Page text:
Sacramento Kings to Introduce Crypto Fan Rewards System

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NBA team the Sacramento Kings are set to become the first American professional sports team to establish a crypto-based rewards program for fans. The Kings token, a joint venture with blockchain-based event ticketing platform Blockparty, will integrate with a forthcoming predictive gaming platform that will reward fans in a number of ways, including signed merchandise, unique events, and courtside tickets, CoinDesk reports.

Tokens Fit for a King

The Kings token, which will run on the Ethereum platform, will sit within the team’s Golden 1 Center app and will track fan engagement, as well as accumulated points, offering rewards based on these values. Kings CTO Ryan Montoya told CoinDesk that “fans can get those points and put them in their wallets and experience it all on the blockchain platform.” Blockparty meanwhile is using the Kings token as a trial, with the hope that it will prove successful enough to be taken up by other teams, with blockchain being a central tenet rather than simply being used as a buzzword, according to Vladislav Ginzburg, Blockparty’s Chief Development Officer:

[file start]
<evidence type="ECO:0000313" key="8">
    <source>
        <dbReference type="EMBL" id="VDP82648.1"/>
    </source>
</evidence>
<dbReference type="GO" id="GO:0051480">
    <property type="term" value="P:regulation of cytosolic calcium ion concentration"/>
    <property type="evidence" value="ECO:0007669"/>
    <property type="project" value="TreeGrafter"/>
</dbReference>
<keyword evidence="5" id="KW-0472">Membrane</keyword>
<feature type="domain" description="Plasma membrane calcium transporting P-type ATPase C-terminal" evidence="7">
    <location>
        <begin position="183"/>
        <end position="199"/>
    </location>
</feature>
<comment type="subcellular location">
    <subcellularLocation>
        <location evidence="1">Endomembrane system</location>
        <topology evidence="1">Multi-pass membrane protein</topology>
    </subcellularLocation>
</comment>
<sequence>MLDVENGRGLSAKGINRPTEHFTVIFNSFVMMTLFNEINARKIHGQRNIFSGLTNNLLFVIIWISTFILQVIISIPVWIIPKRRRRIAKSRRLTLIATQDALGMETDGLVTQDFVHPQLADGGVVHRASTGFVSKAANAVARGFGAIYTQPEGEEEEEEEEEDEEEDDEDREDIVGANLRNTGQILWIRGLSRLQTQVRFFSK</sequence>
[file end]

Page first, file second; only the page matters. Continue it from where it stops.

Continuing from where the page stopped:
In our opinion, the blockchain has a role in the entire event experience, whether it’s a sports game, music festival or Broadway show.

Not the Kings’ First Bite at the Blockchain

The Kings token won’t represent the first time the team has dabbled with blockchain technology – in 2014 they began accepting BTC in the Golden 1 Center arena, with the advent of the new token representing another chapter of what Ginzburg called a “mass adoption story”. Should the trial, which is set to launch on October 25, prove successful, the scheme could eventually be expanded to include the ability for users to transfer tokens to others and earn rewards by eating at participating nearby restaurants. The NBA has recently has another brush with the blockchain, following the attempt by Brooklyn Nets point guard Spencer Dinwidde to securitize his $34.4 million contract on the blockchain, an attempt that the NBA sadly denied him after they ruled he could not use his contract as a digital investment vehicle.